Overnight Defense — Presented by Boeing — House passes resolution rebuking Trump over Syria | Sparks fly at White House meeting on Syria | Dems say Trump called Pelosi a 'third-rate politician' | Trump, Graham trade jabs

Overnight Defense — Presented by Boeing — House passes resolution rebuking Trump over Syria | Sparks fly at White House meeting on Syria | Dems say Trump called Pelosi a 'third-rate politician' | Trump, Graham trade jabs
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Happy Wednesday and welcome to Overnight Defense. I'm Ellen Mitchell, and here's your nightly guide to the latest developments at the Pentagon, on Capitol Hill and beyond. CLICK HERE to subscribe to the newsletter.

 

THE TOPLINE: The House on Wednesday approved a resolution formally rebuking President Trump over his decision to withdraw U.S. troops from northern Syria.

The measure passed in a 354-60 vote, with four lawmakers voting present. All 60 votes against the resolution came from Republicans, with the present votes coming from three GOP lawmakers and Rep. Justin AmashJustin AmashSanders co-chair: Greenwald charges could cause 'chilling effect on journalism across the world' Trump rails against impeachment in speech to Texas farmers Overnight Defense: Foreign policy takes center stage at Democratic debate | House delivers impeachment articles to Senate | Dems vow to force new vote on Trump's border wall MORE (I-Mich.). The top three House Republicans supported the motion in a rare split from the president.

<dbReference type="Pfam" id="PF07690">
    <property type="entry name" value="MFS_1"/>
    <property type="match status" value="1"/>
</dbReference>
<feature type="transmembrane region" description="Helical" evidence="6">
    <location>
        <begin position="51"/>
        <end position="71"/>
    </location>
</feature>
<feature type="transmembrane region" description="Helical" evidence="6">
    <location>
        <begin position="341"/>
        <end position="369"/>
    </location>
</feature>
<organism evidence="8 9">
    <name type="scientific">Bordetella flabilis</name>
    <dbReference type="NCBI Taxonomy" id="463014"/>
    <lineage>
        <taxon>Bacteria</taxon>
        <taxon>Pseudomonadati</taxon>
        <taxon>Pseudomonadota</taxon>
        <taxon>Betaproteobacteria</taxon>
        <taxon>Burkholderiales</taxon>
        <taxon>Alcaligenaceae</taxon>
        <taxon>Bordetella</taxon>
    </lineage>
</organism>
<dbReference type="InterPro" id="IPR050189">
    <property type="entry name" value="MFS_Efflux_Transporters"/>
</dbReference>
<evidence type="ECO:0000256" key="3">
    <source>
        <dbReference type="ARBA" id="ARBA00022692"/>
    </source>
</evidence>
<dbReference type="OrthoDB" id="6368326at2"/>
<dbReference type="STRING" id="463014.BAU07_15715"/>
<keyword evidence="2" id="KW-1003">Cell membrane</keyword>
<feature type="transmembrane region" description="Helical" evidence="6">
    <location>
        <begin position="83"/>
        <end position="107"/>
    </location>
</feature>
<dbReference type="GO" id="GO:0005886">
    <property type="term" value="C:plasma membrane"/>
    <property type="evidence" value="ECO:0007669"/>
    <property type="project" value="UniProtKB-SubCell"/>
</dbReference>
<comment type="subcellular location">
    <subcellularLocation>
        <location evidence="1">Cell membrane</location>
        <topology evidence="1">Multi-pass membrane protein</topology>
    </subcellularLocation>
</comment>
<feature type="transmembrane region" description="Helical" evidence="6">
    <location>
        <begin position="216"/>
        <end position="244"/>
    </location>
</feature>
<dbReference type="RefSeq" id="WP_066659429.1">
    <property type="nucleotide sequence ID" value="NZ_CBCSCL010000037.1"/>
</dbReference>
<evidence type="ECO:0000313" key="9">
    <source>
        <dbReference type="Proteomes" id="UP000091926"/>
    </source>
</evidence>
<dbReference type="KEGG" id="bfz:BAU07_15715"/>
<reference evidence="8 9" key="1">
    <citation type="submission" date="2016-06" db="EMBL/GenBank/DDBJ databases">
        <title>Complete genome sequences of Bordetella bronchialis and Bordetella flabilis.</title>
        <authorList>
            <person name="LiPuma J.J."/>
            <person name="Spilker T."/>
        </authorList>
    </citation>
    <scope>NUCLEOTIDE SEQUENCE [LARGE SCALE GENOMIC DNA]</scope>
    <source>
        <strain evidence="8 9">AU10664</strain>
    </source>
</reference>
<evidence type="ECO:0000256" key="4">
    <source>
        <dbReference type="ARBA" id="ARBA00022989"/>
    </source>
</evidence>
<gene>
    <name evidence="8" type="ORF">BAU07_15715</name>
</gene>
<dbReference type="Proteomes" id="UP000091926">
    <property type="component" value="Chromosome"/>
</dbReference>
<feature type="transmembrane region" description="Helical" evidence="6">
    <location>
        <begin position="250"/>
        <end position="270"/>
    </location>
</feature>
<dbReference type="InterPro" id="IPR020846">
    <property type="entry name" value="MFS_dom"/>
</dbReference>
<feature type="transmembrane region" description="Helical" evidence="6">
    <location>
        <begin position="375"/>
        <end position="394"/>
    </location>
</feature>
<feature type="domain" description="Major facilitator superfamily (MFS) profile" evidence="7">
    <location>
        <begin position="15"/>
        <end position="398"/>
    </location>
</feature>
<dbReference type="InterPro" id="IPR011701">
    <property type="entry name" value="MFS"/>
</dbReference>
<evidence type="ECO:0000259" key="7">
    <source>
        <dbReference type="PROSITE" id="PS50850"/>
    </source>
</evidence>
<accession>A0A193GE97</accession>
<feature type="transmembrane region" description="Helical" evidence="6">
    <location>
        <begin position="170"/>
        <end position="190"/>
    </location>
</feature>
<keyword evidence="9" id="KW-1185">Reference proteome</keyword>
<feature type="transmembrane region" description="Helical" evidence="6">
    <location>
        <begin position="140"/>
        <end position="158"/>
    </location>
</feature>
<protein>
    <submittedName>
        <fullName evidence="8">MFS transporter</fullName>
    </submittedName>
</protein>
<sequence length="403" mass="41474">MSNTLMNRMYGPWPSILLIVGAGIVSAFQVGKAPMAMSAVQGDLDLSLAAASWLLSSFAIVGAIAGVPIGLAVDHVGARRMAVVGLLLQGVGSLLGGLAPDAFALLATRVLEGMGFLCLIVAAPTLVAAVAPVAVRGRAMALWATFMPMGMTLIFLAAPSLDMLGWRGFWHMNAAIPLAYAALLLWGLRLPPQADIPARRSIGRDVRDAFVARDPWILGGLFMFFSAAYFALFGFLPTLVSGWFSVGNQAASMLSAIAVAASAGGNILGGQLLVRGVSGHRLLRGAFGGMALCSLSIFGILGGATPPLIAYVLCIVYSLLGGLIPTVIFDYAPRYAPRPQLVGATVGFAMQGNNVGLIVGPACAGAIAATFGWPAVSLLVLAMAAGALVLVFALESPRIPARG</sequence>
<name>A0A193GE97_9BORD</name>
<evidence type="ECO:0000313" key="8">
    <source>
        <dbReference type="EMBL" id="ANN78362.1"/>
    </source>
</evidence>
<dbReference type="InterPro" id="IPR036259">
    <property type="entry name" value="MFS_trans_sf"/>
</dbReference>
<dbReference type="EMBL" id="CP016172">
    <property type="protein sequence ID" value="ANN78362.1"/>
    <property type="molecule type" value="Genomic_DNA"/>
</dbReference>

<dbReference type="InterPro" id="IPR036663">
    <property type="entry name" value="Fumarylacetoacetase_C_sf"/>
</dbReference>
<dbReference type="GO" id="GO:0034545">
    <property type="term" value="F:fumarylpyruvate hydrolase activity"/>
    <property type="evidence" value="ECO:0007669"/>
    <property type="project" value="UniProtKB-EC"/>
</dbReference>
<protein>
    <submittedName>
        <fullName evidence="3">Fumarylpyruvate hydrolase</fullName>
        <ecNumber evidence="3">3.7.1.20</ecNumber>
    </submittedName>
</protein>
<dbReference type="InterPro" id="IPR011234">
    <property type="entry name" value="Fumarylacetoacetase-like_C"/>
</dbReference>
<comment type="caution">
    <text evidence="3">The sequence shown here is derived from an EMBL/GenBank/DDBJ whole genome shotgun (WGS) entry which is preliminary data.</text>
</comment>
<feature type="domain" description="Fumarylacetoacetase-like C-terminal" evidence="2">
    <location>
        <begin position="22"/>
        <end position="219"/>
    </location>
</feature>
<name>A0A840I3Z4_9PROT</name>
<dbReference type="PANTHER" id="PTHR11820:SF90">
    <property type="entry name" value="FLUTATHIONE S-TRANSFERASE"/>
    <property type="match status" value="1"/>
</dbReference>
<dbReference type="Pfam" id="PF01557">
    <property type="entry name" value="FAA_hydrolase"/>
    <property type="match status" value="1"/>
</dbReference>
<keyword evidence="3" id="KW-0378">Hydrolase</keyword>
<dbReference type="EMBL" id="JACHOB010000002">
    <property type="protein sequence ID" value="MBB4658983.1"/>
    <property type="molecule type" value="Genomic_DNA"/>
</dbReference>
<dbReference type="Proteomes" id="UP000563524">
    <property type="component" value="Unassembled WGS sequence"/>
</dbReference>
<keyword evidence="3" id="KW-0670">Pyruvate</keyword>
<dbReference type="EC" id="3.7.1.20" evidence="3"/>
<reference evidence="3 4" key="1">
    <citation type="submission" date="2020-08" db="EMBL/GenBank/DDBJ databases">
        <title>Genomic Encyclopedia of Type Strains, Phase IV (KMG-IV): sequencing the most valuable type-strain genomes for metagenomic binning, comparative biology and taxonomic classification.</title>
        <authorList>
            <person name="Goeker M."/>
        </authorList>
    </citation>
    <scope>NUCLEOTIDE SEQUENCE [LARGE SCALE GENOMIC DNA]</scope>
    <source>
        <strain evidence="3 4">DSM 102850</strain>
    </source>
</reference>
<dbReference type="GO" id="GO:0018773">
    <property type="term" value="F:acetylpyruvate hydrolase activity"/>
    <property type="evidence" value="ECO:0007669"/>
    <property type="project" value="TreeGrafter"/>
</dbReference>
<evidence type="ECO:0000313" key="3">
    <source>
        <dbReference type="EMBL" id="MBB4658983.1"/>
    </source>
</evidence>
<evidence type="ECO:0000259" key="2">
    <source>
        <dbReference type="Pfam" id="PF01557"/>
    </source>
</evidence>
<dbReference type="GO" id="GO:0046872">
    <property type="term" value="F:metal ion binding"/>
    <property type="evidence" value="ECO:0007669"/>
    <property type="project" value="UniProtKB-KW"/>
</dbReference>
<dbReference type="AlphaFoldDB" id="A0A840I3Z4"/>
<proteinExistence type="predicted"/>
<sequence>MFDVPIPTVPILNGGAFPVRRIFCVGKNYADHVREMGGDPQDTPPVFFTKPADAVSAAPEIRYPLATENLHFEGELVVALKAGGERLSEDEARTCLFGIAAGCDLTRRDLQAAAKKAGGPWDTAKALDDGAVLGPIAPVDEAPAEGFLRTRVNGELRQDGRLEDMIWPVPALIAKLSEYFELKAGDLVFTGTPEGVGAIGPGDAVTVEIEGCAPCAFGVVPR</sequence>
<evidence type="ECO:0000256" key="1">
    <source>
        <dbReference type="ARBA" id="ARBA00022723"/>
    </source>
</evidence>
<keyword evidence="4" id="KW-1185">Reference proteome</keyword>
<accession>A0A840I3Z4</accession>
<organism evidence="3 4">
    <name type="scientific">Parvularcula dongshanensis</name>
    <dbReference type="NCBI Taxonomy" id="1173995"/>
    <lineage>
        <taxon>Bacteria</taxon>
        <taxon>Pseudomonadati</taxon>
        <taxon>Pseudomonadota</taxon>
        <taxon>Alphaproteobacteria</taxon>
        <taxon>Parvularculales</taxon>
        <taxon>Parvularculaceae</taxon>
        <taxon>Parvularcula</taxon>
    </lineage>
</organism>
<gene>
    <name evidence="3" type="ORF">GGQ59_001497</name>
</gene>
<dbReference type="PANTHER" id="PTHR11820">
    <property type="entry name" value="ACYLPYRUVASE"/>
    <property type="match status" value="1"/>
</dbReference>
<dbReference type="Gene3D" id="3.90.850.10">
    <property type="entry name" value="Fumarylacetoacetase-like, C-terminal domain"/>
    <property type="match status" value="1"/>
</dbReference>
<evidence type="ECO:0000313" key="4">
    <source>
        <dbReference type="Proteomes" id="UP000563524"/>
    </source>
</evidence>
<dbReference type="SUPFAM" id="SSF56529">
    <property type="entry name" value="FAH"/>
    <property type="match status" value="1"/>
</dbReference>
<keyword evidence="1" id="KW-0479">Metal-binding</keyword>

What the resolution does: The resolution -- which was sponsored by House Foreign Affairs Committee Chairman Eliot EngelEliot Lance EngelTrump to release Israeli-Palestinian peace plan on Tuesday US officials, world leaders arrive in Israel for World Holocaust Forum  House Democrats may call new impeachment witnesses if Senate doesn't MORE (D-N.Y.) and the panel's top Republican, Rep. Michael McCaulMichael Thomas McCaulRockets hit US Embassy compound in Baghdad Top Indian official canceled congressional meeting over inclusion of Jayapal: report Republican group asks 'what is Trump hiding' in Times Square billboard MORE (Texas), "opposes the decision to end certain United States efforts to prevent Turkish military operations against Syrian Kurdish forces in Northeast Syria."

The measure also calls on Turkey to end its military action, calls on the United States to protect the Kurds and calls on the White House "to present a clear and specific plan for the enduring defeat of ISIS."

"The measure we're considering today will send an unambiguous bipartisan, hopefully bicameral rejection of Trump's policy in Syria," Engel said ahead of the vote.

The background: Trump has ordered all U.S. troops in northern Syria to pull back, paving the way for Turkey to launch an offensive against Kurdish forces that were instrumental in the U.S.-led fight against the ISIS.

The decision was swiftly condemned by lawmakers in both parties as abandoning the Kurds, signaling to future partners the United States is untrustworthy and enabling ISIS to resurge in the chaos.

The House's resolution came to the floor under suspension of the rules, meaning it needed two-thirds approval to pass. The measure garnered support from all Democrats and 129 Republicans.

While the resolution breaks with Trump's decision, Trump is named just once in the measure when it notes he spoke with Turkish President Recep Tayyip Erdoğan on Oct. 6.

 

 

More action coming: The vote on the House resolution comes as lawmakers are crafting sanctions legislation against Turkey. Engel and McCaul have said they plan to introduce a bill to sanction Turkey, and Rep. Liz CheneyElizabeth (Liz) Lynn CheneyMother of child in viral meme sends Steve King cease-and-desist for using image in fundraising The Hill's Morning Report - Trump trial begins with clashes, concessions Cheney's decision not to run for Senate sparks Speaker chatter MORE (R-Wyo.) on Wednesday unveiled the text of her Turkey sanctions bill with more than 90 Republican co-sponsors.